Paramount pictures had been trying for over a decade to get a movie version of Mission: Impossible off the ground. It appeared to be stuck in production hell until Tom Cruise and his production partner Paula Wagner came along. With their interest a script was developed and Brian De Palma was brought in as director. Expectations were not particularly high for the film as it had been off the air since the early nineteen seventies. What was produced was a classic.
After a successful mission in Kiev, the IMF (Impossible Mission Force) team is sent to Prague. Under the leadership of Jim Phelps (Jon Voight) and point man Ethan Hunt (Tom Cruise), the team are tasked exposing a traitor within their organisation and stopping a dummy copy of the NOC (Non Official Cover) list from falling into enemy hands. The mission goes badly with all but Ethan and Jim’s wife Claire (Emmanuel Beart) meeting their maker. Ethan has to figure out what is going on, why he is being set up as the mole and how the mysterious Max (Vanessa Redgrave) fits into it all. For this he needs a new team and heads off to steal the real NOC list from IMF headquarters.
This film set the standard for all future Mission: Impossible films. They are all director led. This has the look and feel of a classic Brian De Palma film. He was well known for being a huge fan of Alfred Hitchcock. A lot of his films feature the same techniques and style choices without being a complete rip off or over the top homage to the great director. The film makes use of a number of striking techniques to engage the audience. There are a lot of variation in shots used from close ups to shots from below and unusual angles. It is perfect for a spy film and adds to the tension in several key scenes. It has the feel of an old style European spy film with the misty streets of night time in Prague and the dramatic score from Danny Elfman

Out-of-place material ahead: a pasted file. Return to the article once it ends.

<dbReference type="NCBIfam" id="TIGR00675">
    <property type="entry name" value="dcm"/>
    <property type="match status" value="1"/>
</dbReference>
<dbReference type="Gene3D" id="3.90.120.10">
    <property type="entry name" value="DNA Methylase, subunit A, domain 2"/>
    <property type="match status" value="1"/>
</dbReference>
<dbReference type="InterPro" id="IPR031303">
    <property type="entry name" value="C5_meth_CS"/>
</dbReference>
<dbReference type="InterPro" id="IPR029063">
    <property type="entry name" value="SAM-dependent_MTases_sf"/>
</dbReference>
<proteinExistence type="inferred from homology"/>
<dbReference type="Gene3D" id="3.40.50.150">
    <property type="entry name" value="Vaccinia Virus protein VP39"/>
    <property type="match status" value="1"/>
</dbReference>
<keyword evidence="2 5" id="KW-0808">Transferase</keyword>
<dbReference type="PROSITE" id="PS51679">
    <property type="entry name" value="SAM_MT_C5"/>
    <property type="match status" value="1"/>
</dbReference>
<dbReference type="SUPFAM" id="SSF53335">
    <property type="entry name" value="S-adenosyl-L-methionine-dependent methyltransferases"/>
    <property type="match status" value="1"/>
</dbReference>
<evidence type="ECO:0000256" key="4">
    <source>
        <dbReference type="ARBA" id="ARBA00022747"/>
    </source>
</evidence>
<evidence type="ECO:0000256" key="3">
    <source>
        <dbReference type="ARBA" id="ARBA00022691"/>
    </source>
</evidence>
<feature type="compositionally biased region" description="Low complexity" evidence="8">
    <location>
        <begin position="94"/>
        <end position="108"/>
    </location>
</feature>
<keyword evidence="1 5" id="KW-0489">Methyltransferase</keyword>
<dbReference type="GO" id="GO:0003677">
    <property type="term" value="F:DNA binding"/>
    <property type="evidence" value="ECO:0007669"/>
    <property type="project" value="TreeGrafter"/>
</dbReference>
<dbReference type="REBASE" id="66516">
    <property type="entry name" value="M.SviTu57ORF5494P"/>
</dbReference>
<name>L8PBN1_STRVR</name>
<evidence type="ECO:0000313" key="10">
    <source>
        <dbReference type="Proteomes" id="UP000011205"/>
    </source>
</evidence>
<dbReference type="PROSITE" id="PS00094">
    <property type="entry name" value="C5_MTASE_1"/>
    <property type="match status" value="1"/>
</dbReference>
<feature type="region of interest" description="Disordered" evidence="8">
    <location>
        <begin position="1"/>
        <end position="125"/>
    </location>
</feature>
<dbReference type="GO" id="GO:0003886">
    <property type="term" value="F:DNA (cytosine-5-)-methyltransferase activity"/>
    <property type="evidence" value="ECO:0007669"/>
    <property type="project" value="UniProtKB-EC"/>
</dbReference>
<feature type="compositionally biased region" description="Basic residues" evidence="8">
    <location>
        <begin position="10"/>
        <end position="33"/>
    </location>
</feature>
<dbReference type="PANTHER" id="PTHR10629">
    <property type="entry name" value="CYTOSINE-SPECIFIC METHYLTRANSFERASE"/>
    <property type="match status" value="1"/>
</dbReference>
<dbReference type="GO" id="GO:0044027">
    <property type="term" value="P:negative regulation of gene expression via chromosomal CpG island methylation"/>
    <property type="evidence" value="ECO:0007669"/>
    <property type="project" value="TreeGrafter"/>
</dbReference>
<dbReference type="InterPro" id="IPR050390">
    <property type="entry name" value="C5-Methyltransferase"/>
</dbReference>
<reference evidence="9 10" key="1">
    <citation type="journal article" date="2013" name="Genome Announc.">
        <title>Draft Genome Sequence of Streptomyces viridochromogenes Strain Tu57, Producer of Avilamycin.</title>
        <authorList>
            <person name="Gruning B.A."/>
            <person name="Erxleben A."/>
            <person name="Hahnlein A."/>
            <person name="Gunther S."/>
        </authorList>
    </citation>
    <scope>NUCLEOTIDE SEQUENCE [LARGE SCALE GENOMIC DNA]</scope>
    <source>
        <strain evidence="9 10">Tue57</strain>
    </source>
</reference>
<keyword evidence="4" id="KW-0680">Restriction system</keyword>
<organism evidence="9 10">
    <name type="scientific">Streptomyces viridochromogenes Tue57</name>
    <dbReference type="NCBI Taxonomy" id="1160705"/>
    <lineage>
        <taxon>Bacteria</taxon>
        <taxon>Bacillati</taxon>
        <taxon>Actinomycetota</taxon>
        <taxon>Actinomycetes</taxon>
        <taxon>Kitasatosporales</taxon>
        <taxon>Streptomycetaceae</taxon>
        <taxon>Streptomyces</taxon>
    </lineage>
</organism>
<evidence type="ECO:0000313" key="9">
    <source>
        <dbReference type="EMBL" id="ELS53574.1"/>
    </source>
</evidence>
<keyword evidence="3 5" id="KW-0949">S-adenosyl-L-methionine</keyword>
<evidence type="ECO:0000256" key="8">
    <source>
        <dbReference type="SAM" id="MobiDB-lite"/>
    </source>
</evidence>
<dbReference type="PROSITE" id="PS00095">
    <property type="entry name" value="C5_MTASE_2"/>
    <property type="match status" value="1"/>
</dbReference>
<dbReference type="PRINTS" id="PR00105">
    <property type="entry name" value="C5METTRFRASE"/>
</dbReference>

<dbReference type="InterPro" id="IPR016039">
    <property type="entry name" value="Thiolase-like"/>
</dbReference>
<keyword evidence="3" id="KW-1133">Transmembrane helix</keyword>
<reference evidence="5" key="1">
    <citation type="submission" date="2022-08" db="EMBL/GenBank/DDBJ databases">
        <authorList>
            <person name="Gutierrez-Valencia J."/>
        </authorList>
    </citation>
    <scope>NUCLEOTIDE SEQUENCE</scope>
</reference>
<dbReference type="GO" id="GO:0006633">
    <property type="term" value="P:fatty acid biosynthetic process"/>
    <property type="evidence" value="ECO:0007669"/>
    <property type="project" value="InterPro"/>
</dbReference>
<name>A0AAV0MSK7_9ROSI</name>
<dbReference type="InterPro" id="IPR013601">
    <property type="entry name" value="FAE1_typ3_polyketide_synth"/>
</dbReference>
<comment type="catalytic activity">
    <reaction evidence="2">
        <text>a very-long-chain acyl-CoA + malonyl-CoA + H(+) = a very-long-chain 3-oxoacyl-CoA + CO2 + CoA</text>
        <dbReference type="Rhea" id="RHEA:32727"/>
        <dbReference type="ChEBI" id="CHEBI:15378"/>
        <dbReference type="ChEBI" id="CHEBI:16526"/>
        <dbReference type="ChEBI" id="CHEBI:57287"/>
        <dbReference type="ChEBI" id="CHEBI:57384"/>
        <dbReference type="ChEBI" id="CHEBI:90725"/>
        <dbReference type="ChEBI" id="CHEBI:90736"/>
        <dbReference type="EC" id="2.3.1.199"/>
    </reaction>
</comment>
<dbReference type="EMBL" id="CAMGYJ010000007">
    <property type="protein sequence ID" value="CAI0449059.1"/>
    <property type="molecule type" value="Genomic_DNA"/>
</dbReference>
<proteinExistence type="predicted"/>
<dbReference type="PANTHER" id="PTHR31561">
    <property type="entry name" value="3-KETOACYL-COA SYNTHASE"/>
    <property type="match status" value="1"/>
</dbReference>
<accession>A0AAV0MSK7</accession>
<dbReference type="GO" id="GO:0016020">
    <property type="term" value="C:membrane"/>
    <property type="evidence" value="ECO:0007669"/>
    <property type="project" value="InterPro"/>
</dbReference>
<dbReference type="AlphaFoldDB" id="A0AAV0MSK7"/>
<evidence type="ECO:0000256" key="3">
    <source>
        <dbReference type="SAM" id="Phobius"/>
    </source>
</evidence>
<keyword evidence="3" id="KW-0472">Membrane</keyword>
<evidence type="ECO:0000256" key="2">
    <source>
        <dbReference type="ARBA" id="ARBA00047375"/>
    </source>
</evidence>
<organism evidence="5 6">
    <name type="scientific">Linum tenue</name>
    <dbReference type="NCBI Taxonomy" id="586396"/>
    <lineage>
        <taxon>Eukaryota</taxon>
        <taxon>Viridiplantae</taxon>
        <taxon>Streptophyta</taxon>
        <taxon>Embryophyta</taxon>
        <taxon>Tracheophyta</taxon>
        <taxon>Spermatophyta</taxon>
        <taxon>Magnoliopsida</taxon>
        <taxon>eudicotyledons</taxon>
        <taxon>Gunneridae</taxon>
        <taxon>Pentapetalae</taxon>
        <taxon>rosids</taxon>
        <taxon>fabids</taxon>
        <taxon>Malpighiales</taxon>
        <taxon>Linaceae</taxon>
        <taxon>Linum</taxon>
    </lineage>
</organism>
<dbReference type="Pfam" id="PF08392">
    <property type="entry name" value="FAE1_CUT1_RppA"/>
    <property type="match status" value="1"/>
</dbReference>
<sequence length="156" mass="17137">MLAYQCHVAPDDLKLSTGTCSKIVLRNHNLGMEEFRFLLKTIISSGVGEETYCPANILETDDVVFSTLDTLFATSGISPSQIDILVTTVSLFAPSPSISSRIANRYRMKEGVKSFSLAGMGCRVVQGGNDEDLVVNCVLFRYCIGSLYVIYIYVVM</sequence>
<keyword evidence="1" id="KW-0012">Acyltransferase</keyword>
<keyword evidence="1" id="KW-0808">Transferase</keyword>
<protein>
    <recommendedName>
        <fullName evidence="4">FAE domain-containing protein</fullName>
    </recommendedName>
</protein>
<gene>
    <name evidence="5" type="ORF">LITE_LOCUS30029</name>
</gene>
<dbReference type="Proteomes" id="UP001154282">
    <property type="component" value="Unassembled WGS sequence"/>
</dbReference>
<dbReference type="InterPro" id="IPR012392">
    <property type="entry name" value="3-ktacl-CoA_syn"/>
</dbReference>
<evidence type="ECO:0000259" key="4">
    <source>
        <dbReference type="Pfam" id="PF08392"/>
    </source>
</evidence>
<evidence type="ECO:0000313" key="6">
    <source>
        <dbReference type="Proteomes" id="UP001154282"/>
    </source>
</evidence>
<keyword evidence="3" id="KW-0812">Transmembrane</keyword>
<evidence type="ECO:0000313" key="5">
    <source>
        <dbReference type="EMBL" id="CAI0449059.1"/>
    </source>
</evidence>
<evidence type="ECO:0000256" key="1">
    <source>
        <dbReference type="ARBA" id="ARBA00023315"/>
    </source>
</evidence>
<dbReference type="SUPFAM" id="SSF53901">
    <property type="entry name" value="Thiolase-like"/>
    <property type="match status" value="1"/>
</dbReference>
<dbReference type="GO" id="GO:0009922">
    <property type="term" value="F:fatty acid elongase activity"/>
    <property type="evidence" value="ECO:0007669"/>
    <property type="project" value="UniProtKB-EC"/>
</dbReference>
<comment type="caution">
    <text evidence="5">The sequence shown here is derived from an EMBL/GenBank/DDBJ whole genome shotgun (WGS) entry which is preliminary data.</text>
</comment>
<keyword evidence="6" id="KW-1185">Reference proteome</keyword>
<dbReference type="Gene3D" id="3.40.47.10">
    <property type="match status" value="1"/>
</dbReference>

The film is best remembered for two scenes in particular. The first has gone down as one of the most iconic in modern cinema. It involves Tom Cruise being dropped from the ceiling of a secure vault at the end of a cable and attempting to extract information from a computer while hovering three feet off the ground. The scene is notable for its lack of any sound. The tension it raises while watching it almost makes you hold your breath. It’s not often that a bead of sweat trickling down a pair of glasses is the height of drama.
The second scene is the spectacular final chase sequence on the TGV style train. It is the opposite of the first scene. It is a spectacle with explosions, sound effects and a dramatic, sweeping score. Some of the special effects look a little dated (it was 1996!) but it doesn’t take anything away from the excitement of the scene.
To Brian De Palma’s credit, he didn’t forget about the origins of the film. From the opening scene, we know we are in safe hands. As the Paramount logo appears on screen, the music playing in the background is a snare drum playing a brief tattoo which was used to great effect in the TV show. After the opening sequence, the titles roll. This is a direct reference to the show where the fuse is lit, the Lalo Schifrin theme kicks in and the titles are comprised of the actors involved and short snatches of the action to come.
One criticism at the time was the plot. Some complained that it was complicated and hard to follow. I could never understand this as it all seemed pretty straightforward to me. It does demand your attention and there are very few sequences where a character gives a handy recap.
Overall, a superbly constructed film that was the first step in a super franchise that is still going strong. Highly Recommended.
Latest posts by John McArthur (see all)
- On The Road – Trailer - August 20, 2017
- Close Encounters Returns To The Big Screen - August 19, 2017
- Barbican Cinema – Cinema Matters Part 5: Collective Visions - August 19, 2017